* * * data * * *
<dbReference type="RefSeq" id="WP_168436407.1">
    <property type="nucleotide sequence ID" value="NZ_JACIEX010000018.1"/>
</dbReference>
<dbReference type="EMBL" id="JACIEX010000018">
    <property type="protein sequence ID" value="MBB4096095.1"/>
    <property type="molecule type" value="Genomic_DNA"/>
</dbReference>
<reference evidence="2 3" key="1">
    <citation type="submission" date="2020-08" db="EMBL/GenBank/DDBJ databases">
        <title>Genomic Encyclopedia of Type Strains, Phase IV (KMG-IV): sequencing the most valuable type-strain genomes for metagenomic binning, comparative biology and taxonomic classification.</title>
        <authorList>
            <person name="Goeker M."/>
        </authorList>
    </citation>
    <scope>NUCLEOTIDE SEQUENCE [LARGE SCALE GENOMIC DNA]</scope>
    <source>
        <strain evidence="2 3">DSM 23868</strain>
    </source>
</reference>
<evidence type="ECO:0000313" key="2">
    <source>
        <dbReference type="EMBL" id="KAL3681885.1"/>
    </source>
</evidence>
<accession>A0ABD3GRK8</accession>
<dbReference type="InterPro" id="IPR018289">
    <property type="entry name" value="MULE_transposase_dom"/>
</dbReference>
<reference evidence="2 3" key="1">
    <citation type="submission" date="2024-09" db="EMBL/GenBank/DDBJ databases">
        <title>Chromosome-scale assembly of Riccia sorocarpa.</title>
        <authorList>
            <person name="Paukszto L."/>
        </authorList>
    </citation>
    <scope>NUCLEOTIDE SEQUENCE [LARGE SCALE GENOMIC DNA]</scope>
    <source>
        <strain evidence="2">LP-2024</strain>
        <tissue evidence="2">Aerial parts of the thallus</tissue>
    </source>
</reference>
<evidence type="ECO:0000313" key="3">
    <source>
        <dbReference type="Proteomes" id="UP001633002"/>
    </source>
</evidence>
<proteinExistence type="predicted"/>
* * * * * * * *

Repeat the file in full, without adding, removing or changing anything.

<dbReference type="RefSeq" id="WP_168436407.1">
    <property type="nucleotide sequence ID" value="NZ_JACIEX010000018.1"/>
</dbReference>
<dbReference type="EMBL" id="JACIEX010000018">
    <property type="protein sequence ID" value="MBB4096095.1"/>
    <property type="molecule type" value="Genomic_DNA"/>
</dbReference>
<reference evidence="2 3" key="1">
    <citation type="submission" date="2020-08" db="EMBL/GenBank/DDBJ databases">
        <title>Genomic Encyclopedia of Type Strains, Phase IV (KMG-IV): sequencing the most valuable type-strain genomes for metagenomic binning, comparative biology and taxonomic classification.</title>
        <authorList>
            <person name="Goeker M."/>
        </authorList>
    </citation>
    <scope>NUCLEOTIDE SEQUENCE [LARGE SCALE GENOMIC DNA]</scope>
    <source>
        <strain evidence="2 3">DSM 23868</strain>
    </source>
</reference>
<evidence type="ECO:0000313" key="2">
    <source>
        <dbReference type="EMBL" id="KAL3681885.1"/>
    </source>
</evidence>
<accession>A0ABD3GRK8</accession>
<dbReference type="InterPro" id="IPR018289">
    <property type="entry name" value="MULE_transposase_dom"/>
</dbReference>
<reference evidence="2 3" key="1">
    <citation type="submission" date="2024-09" db="EMBL/GenBank/DDBJ databases">
        <title>Chromosome-scale assembly of Riccia sorocarpa.</title>
        <authorList>
            <person name="Paukszto L."/>
        </authorList>
    </citation>
    <scope>NUCLEOTIDE SEQUENCE [LARGE SCALE GENOMIC DNA]</scope>
    <source>
        <strain evidence="2">LP-2024</strain>
        <tissue evidence="2">Aerial parts of the thallus</tissue>
    </source>
</reference>
<evidence type="ECO:0000313" key="3">
    <source>
        <dbReference type="Proteomes" id="UP001633002"/>
    </source>
</evidence>
<proteinExistence type="predicted"/>